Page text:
- "Putting a Face on Colonization: Factionalism and Gender Politics in the Life History of Awashunkes, the 'Squaw Sachem' of Saconet
--in Northeastern Indian Lives, ed. Robert Grumet. Amherst: University of Massachusetts Press, 1996.
- "The Massachusetts Indian Enfranchisement Act: Ethnic Contest in Historical Context, 1849-1869
co-authored with Gregory Button, Ethnohistory, 40:4 (1993): 587-618.--This essay is reprinted in Colin G. Calloway, ed., After King Philip's War: Presence and Persistence in Indian New England. Hanover, NH: University Press of New England, 1997.
- "'The Examination of Sarah Ahhaton': The Politics of 'Adultery' in an Indian Town of Seventeenth-Century Massachusetts."
--pp. 14-25 in in Algonkians of New England, Past and Present: Proceedings of the Dublin Seminar for New England Folklife, ed. Peter C. Benes. Boston: Boston University Press, 1993;--excerpted in the 2nd edition of Major Problems in American Women's Histo
- "Childbirth Practices among Native American Women of New England"
pp. 13-24 in Medicine and Healing: Proceedings of the Dublin Seminar for New England Folklife, ed. Peter Benes. Boston: Boston University Press, 1992. Reprinted in Women and Health in America, 2nd edition, ed. Judith Walzer Leavitt. Madison: University
Honors and Professional Activities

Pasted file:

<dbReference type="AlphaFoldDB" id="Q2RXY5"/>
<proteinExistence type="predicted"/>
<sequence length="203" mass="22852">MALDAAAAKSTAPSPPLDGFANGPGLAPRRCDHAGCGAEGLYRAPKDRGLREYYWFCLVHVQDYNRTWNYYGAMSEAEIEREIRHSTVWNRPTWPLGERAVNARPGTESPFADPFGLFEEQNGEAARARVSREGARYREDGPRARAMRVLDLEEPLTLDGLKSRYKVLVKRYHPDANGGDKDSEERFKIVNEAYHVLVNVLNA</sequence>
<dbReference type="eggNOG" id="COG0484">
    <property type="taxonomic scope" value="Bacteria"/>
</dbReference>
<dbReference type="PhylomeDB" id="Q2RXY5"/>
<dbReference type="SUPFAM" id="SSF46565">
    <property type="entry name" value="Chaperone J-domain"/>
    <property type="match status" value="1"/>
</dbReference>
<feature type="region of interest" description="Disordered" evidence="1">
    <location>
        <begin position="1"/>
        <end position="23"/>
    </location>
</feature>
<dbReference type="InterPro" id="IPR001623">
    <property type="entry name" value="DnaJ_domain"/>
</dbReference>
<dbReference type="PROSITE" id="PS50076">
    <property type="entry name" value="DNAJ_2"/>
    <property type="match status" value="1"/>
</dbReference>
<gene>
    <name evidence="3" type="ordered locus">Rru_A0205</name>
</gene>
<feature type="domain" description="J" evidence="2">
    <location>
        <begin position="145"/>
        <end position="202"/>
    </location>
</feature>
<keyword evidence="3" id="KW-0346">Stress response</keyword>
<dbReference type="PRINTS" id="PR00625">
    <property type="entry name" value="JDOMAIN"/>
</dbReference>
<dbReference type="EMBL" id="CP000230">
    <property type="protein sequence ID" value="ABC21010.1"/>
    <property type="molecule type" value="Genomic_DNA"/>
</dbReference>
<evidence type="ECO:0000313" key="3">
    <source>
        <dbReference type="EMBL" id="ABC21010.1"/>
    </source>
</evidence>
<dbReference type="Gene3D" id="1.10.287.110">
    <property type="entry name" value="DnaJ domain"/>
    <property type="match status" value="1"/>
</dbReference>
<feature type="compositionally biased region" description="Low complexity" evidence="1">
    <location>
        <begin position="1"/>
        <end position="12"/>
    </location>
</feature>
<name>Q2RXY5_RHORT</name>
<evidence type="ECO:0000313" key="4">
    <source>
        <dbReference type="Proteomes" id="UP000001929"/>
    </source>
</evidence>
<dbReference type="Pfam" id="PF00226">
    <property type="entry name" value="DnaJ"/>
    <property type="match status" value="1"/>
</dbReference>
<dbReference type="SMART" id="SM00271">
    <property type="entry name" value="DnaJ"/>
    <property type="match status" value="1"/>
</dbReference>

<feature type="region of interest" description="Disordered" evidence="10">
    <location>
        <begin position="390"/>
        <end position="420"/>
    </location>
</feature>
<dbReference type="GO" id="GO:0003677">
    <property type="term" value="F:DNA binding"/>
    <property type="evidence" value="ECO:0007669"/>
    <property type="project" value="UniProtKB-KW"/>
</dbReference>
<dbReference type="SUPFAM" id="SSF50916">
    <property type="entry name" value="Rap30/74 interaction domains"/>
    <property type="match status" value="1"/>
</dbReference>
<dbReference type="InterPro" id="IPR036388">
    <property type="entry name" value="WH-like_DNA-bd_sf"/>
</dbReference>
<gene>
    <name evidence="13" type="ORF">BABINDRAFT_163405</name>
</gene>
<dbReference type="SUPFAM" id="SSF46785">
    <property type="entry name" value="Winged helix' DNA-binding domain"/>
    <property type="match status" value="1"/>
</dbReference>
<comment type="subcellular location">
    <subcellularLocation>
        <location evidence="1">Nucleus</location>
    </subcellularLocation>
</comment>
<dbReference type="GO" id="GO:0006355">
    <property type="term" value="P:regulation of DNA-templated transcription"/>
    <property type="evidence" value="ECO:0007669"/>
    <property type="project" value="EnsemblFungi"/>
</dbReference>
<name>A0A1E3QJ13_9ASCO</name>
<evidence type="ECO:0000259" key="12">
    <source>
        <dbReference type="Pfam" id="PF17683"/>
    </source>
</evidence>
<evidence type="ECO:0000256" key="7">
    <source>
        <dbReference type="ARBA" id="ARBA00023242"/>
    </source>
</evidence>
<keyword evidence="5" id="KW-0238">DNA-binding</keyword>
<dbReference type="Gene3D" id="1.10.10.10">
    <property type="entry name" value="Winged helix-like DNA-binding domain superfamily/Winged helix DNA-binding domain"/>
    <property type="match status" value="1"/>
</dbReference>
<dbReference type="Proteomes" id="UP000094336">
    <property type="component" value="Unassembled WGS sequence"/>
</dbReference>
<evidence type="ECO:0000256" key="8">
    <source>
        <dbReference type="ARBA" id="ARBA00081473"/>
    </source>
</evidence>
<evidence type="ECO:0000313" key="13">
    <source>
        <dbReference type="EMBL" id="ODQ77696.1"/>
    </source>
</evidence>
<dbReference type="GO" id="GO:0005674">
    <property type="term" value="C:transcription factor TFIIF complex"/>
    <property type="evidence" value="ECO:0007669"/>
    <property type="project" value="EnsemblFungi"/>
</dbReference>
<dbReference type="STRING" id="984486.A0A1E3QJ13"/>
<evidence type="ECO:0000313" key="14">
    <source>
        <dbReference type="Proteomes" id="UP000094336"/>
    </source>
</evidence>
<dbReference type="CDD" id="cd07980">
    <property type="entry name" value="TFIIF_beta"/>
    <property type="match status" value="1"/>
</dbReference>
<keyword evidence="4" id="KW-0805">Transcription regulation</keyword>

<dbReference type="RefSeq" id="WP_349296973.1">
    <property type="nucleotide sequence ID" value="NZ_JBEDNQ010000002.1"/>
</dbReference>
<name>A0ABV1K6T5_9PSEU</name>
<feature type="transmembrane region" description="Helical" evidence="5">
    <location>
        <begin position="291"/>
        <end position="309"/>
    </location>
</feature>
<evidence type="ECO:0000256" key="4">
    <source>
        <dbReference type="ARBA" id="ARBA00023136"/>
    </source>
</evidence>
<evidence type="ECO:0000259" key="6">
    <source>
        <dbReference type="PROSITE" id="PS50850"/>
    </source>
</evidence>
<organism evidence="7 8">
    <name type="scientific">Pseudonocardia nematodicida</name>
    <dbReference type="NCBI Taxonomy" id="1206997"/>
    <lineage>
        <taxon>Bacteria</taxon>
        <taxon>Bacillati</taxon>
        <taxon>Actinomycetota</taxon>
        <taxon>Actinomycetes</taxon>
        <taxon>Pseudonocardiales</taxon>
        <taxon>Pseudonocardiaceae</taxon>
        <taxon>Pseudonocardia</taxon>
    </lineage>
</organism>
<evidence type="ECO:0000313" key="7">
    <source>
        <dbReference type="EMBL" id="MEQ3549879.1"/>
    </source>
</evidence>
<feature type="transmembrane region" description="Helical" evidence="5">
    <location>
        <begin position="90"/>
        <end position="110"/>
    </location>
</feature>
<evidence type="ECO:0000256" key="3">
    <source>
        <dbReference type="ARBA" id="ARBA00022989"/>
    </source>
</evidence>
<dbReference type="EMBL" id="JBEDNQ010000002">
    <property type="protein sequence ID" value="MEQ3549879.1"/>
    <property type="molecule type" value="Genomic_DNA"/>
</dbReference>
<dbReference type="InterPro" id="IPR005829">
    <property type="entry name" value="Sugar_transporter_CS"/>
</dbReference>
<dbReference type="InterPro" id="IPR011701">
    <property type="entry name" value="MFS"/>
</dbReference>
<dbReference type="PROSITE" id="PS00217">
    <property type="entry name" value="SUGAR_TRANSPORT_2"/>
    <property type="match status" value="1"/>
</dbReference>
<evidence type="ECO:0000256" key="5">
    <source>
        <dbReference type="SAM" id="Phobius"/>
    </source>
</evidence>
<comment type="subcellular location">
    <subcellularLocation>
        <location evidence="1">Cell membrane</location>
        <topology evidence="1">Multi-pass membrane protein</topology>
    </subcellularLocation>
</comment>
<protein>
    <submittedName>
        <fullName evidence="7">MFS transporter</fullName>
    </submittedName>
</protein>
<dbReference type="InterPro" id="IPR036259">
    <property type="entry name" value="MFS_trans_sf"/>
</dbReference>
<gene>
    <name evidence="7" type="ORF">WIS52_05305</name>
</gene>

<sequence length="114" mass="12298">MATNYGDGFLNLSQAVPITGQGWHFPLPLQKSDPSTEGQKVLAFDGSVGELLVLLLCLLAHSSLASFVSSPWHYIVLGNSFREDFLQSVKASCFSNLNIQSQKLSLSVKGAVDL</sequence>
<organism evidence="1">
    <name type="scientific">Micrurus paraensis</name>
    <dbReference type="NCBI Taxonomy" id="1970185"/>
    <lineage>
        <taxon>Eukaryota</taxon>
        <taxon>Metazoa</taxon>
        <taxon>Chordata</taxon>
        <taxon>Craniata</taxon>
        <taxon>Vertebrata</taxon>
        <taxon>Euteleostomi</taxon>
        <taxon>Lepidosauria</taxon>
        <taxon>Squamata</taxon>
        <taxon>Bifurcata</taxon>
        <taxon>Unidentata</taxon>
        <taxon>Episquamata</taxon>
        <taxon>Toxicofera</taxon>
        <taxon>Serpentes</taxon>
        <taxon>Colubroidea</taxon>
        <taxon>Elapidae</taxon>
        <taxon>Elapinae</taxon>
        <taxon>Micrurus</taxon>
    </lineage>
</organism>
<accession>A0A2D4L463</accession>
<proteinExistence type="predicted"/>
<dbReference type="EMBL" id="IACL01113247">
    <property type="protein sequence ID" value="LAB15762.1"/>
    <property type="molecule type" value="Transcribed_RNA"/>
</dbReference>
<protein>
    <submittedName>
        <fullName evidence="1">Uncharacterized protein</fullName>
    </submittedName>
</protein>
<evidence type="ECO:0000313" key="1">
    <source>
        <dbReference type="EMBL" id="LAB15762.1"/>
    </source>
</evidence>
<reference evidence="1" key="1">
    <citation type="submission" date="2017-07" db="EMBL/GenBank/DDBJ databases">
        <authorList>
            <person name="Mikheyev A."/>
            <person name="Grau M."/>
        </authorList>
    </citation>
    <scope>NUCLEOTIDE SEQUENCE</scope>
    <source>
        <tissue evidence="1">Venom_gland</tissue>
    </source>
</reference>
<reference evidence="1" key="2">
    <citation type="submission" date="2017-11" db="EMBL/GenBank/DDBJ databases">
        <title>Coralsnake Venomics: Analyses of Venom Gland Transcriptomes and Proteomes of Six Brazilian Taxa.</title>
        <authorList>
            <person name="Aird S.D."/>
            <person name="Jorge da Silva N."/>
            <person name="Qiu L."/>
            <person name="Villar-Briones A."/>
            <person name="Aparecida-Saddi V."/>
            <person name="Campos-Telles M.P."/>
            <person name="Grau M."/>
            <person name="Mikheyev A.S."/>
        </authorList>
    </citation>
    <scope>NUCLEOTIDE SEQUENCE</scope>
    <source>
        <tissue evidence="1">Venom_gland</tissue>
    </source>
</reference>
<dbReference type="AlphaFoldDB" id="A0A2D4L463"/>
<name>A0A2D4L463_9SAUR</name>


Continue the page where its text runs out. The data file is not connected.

- Erikson Scholar in Residence, Fall 2010, Erikson Institute, Austen Riggs Center, Stockbridge, MA
- Beveridge/Dunning Prize Committee, American Historical Association 2007-2009
- Mellon Research Fellowship, The Huntington Library, San Marino, California
I was a fellow at the Huntington Library in fall 2007.
- NEH Research Fellowship, The John Carter Brown Library, Providence, Rhode Island
I was a fellow at the JCB library at Brown University from January-July 1996.
Related Research Activities
- Research Psychoanalysis
As part of my research on dreams, I have trained in the theory and practice of clinical psychoanalysis. I am a candidate member, Institute of Contemporary Psychoanalysis, Los Angeles, and a registered Research Psychoanalyst (Student) with the state of CA
Museum/Public History Involvement--Links
- Presidio of Santa Barbara (Santa Barbara Trust for Historic Preservation), CA
I have served on a variety of committees at this site in downtown Santa Barbara over the years. Many students have found internships here.
- Plimoth Plantation, Plymouth Massachusetts
I spent three years on staff at this museum, mostly as a role-playing interpreter. It is a wonderful resource for seventeenth-century history and culture in New England!
- The Public Historian
I served as journal editor, co-editor, and also reviews editor over many years since arriving at UCSB in 1994. The flagship journal for public history as a field, and the best site for scholarship in this growing field. UCSB students have interned.
- The National Council on Public History (NCPH)
This is the main scholarly body for public historians. The website is very helpful for those looking for graduate programs.
- The Barre Historical Museum (Barre, VT)
My first professional position was as assistant curator in this great museum, with collections about ethnic and labor history in Vermont's premier granite cutting town.
- Colonial Williamsburg Archaeology Department, Williamsburg, VA
I learned a lot from a summer internship spent at Williamsburg in the archaeology department.